Not at all. Fear not: faith does not die unless we choose to stop trusting in the love of God and serving the children of God. That airlessness alone kills it, and even then it only lies dormant, ready to spring to life again, given half a chance, a little sunlight, and half a cup of water.
There's a wideness in God's mercy
like the wideness of the sea;
there's a kindness in his justice,
which is more than liberty.
There is welcome for the sinner,
and more graces for the good;
there is mercy with the Savior;
there is healing in his blood.
There is no place where earth's sorrows
are more felt than in heaven;
there is no place where earth's failings
have such kind judgment given.
There is plentiful redemption
in the blood that has been shed;
there is joy for all the members
in the sorrows of the Head.
For the love of God is broader
than the measure of man's mind;
and the heart of the Eternal
is most wonderfully kind.
If our love were but more faithful,
we should take him at his word;
and our life would be thanksgiving
for the goodness of the Lord.
Words: Frederick William Faber, 1862
Proper 21, Pentecost 18, Year C
Jeremiah 32:1-3a,6-15 * Psalm 91:1-6,14-16 or Amos 6:1a,4-7 * Psalm 146
1 Timothy 6:6-9
And here is the ERD meditation:
Narrowing the Gap
Alas for those who lie on beds of ivory, and lounge on their couches, and eat lambs from the flock, and calves from the stall... Amos 6:4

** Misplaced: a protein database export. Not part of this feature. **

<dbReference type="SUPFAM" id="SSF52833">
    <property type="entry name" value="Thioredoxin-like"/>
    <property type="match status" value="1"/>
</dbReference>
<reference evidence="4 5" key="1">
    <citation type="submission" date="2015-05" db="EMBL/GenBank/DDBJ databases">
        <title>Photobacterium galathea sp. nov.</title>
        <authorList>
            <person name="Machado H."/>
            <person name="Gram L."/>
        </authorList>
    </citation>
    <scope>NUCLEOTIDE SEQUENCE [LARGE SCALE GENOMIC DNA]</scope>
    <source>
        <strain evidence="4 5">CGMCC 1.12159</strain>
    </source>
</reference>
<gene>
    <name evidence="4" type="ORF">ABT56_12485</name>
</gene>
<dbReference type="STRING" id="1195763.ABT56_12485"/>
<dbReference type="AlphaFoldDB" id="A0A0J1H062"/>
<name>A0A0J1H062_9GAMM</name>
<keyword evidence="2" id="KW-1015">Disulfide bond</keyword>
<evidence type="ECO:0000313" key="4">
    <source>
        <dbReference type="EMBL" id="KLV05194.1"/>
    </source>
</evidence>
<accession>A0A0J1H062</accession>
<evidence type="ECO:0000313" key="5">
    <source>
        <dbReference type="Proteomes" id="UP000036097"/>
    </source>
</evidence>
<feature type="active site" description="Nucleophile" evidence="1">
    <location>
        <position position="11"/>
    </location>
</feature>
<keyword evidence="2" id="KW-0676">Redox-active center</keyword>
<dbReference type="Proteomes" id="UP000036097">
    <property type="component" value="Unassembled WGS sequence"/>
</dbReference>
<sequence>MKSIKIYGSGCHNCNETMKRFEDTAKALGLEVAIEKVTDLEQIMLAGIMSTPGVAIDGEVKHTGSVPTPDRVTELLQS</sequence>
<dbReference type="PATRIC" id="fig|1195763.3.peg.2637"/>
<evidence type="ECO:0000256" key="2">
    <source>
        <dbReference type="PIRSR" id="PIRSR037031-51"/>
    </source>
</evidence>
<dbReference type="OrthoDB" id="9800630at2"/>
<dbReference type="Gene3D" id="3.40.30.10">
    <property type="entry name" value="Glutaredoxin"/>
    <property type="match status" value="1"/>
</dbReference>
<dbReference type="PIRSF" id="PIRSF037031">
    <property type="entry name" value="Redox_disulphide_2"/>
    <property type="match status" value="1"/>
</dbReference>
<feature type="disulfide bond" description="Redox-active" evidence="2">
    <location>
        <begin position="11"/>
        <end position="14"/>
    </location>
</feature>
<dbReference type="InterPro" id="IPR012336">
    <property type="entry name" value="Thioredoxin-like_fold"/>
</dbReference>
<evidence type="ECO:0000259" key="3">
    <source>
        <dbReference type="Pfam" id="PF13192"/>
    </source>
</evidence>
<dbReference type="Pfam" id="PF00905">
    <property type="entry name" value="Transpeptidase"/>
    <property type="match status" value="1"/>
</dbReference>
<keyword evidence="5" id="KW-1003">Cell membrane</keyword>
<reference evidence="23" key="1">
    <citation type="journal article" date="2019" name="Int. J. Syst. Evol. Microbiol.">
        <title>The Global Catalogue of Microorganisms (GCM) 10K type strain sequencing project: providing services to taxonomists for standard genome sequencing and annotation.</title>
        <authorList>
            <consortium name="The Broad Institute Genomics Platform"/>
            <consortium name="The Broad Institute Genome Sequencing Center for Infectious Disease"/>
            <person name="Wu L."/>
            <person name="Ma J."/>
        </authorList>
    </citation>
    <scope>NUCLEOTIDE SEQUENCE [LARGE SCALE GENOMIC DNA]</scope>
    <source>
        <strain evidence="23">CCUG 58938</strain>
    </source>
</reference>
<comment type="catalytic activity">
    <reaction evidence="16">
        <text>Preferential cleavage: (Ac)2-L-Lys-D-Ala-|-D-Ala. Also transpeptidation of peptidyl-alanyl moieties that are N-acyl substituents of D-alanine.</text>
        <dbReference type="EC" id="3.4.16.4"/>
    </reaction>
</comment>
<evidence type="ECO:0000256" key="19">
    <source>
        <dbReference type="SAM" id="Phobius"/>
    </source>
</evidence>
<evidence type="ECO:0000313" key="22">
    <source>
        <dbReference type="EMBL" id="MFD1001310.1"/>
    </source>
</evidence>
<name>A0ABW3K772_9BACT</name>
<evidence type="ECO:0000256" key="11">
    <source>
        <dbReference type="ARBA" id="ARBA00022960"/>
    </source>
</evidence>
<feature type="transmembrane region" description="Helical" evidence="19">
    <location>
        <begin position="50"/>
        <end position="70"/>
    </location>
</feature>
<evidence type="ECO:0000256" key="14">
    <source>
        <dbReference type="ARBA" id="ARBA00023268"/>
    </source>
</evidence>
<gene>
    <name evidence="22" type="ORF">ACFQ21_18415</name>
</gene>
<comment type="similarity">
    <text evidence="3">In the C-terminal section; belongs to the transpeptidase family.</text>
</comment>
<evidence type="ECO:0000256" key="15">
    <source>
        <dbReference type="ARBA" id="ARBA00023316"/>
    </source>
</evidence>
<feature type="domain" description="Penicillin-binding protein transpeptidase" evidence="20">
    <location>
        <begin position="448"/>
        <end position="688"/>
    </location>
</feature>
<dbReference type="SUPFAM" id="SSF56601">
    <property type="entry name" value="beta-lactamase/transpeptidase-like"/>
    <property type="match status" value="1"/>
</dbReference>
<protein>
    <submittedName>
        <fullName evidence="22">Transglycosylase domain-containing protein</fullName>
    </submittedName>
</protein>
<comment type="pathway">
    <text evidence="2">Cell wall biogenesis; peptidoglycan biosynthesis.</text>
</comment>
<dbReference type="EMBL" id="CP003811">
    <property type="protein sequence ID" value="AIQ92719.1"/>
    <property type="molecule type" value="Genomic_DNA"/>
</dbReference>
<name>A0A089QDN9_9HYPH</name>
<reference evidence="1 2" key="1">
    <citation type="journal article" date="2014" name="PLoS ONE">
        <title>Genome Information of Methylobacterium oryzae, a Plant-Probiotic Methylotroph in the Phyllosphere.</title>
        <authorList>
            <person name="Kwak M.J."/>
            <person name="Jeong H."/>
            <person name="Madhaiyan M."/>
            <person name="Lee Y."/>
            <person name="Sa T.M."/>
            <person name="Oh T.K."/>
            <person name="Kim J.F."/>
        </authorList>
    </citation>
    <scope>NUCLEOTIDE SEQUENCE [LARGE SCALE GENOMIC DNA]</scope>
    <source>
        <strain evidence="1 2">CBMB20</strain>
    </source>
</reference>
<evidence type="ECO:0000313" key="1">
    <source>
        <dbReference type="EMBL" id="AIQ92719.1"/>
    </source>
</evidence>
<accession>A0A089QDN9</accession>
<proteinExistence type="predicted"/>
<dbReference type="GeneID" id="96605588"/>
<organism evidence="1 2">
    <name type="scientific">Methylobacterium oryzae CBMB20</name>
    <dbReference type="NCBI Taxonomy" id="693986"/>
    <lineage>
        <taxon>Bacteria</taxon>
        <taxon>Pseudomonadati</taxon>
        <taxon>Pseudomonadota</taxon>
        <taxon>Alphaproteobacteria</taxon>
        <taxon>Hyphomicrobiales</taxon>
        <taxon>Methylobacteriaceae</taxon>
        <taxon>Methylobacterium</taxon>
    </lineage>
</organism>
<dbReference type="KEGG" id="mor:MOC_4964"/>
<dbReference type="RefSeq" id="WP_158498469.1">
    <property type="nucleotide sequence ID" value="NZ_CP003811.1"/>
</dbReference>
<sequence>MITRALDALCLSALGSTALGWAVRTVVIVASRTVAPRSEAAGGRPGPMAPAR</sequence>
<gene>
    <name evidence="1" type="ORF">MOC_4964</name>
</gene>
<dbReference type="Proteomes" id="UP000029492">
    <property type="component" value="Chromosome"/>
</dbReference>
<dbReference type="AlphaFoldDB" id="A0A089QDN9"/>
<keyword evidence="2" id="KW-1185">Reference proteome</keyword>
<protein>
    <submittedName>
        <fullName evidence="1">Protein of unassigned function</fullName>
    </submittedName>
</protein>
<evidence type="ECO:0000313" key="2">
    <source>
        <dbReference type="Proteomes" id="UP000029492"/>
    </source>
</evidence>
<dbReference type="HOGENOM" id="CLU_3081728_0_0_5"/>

You don't want to eat a lamb, not if you're poor. You must wait and eat mutton, stewed for a long time because it tough. Your lamb must grow up: you'll need her wool for as long as she lives, and you'll need her to breed other lambs. In the Bible, only the rich can afford to eat lamb.
The same goes for veal, the tender meat from a calf. You don't want to eat that, either. You'll need her milk, for as many years as she can give it. You'll have to wait out her natural life span, a life of so much benefit to you and yours, and then that life of service can complete itself. Mostly you don't eat much in the way of meat at all; these animals are worth more to your family alive and producing than they are as meat.
When Amos talks of eating the meat of lambs and calves, he's talking about conspicuous consumption, living a life of luxury that ignores the need to plan for the future and also ignores the needs of others. A life, in other words, rather like the lives we in the world's developed countries all live. It's not that we live as we do in a deliberate attempt to oppress the poor. We just don't think much about the great gulf between us and them.
When we offer support to them across that great gulf, from our distance prosperity and from our great geographical distance, we do so with an eye to their future reality as well as their grim current one. A can of food is one thing -- if you're hungry, it's a huge one. But the capacity to feed oneself in the future, as well as today, multiplies a gift immeasurably.
Except for the sudden, immediate needs that a disaster brings -- shelter, food, water, medicine, NOW! -- our Episcopal Relief and Development's work among those in need focuses on the building of that capacity. The capacity for a life that can live into the future. The capacity of communities to feed themselves, to educate their own children, to grow their own economic life. Our work through ERD is our gift that will help the the poor narrow, through their own effort, the great gulf between our prosperity and their abject need. A gift they can grow into something for the future, not just something for today.
+To learn more about ERD, to make a donation or to request a hot-off-the-presses-brand-new "Gifts for Life" catalogue, visit www.er-d.org or telephone 1-800-334-7626, ext 5129.